Virginia Gov. James S. Gilmore III is making an increasingly personal bid to secure Republican control over the legislature, going out of his way to give even routine appearances the kind of pungent partisan tang his electoral base may need to advance the GOP gains of recent years.
From regular radio appearances and elaborately staged policy pronouncements to videotaped fund-raising appeals and finely targeted stops along the campaign trail, Gilmore is zealously assaulting more than a century of Democratic control over the General Assembly.
"What he's doing is chasing money and races all over the state in a way that's more organized than it's ever been," said Franklin D. Margiotta of Fairfax County, a retired Air Force colonel and one of Gilmore's many foot soldiers in this year's ceaseless quest for campaign dollars and organizational advantages.
Wherever he goes in Virginia, Gilmore reminds voters about the monumental shift that would occur Nov. 2 if Republicans retain control of the state Senate and win enough seats to dictate who will be the next speaker of the House of Delegates.
"It's an historic time," Gilmore told his radio listeners recently. "It's time to have a state with a genuine two-party democracy."
This week, Gilmore traveled to southwestern Virginia to campaign for Jack S. "Chip" Hurley Jr., a lawyer from Bluefield who is engaged in a close race for the House of Delegates. The governor, Hurley said, spoke to a crowd at Hungry Mother State Park in Marion about the urgent need for GOP control of the General Assembly.
"He did not just say we need to have Republicans at all costs, just for the sake of a Republican majority," Hurley said. "It was for things he wants to accomplish, like his new drug policy."
A few days earlier, Gilmore had stood on the south portico of the state Capitol, flanked by uniformed police officers and basking in the admiration of his staff, to unveil a two-year, $60 million anti-drug proposal that he said would far outstrip what Democrats had tried against narcotics at the federal and state levels.
"The Clinton-Gore record on reducing illegal drug use clearly is disgraceful and damaging to America's future," Gilmore said. "The SABRE Project is a tough, but smart, Republican answer to the threat of illegal drugs in Virginia's communities."
Barry R. McCaffrey, the nation's drug control policy director, criticized the governor's "defeatism" and chided him for "politicizing" the issue.
Attending Gilmore's announcement on SABRE, an acronym for Substance Abuse Reduction Effort, were several comrades-in-arms from long-ago political battles. The group of GOP stalwarts included M. Boyd Marcus Jr., a longtime Gilmore friend who is the governor's chief of staff.
Marcus was also Gilmore's high-profile emissary Thursday at an $8,000 fund-raiser in downtown Richmond for state Sen. Jane H. Woods of Fairfax County, a moderate Republican who tangled with administration officials over health care issues earlier this year.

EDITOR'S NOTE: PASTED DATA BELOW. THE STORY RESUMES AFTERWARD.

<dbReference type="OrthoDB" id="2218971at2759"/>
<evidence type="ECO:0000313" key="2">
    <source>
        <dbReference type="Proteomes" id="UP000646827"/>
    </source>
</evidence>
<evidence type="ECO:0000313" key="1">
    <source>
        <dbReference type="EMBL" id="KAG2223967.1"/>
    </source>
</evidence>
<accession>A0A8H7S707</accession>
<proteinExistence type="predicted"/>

Today, though, Woods is in the fight of her career, and Gilmore--who is helping other occasional antagonists such as Del. James H. Dillard II, another Fairfax moderate--would rather have GOP votes some of the time than no Democratic votes all of the time.
Besides Marcus, another political professional at the SABRE announcement was Ray Allen, Marcus's former business partner and the party's top election strategist, who remembers past struggles against Democratic machines.
"I grew up with the deck always stacked against us--Democrats three- and four-to-one against us on money," Allen said. "This year, we're going to have as much as they do."
Or more, thanks largely to Gilmore and the party's most influential member in Northern Virginia, Rep. Thomas M. Davis III, who represents Fairfax and Prince William counties.
Gilmore said he had collected $1.3 million through his New Majority political action committee and had more than $419,000 on hand in cash for the final weeks of the campaign. His Commonwealth Council PAC has raised nearly $638,000 and still has $342,000 in cash.
Gilmore aides now are drafting his basic stump speech for a frenetic month on the legislative campaign trail, formalizing themes the governor has been sounding on the run in recent days. His goal is to draw sharp differences between his agenda and that of his Democratic antagonists on issues ranging from tax relief and education to job creation and transportation.
"I'm not surprised he's pulling out all the partisan knives right now," said Craig K. Bieber, executive director of the state Democrats. "But whipping the troops into a frenzy seems a mite early."
Sometimes the tenacity produces a certain shrillness. In a recent fund-raising video intended for Republicans only, Gilmore complained that Virginia Democrats want to "elect leftist people" so that "left-turning, liberal-leaning" policies can triumph--words he rarely utters in public.
"If we lose this election," Gilmore said in the video, "it's going to mean that the historic opportunity that we have for change--the chance to bring in. . .more pure-democracy people--will pass us by."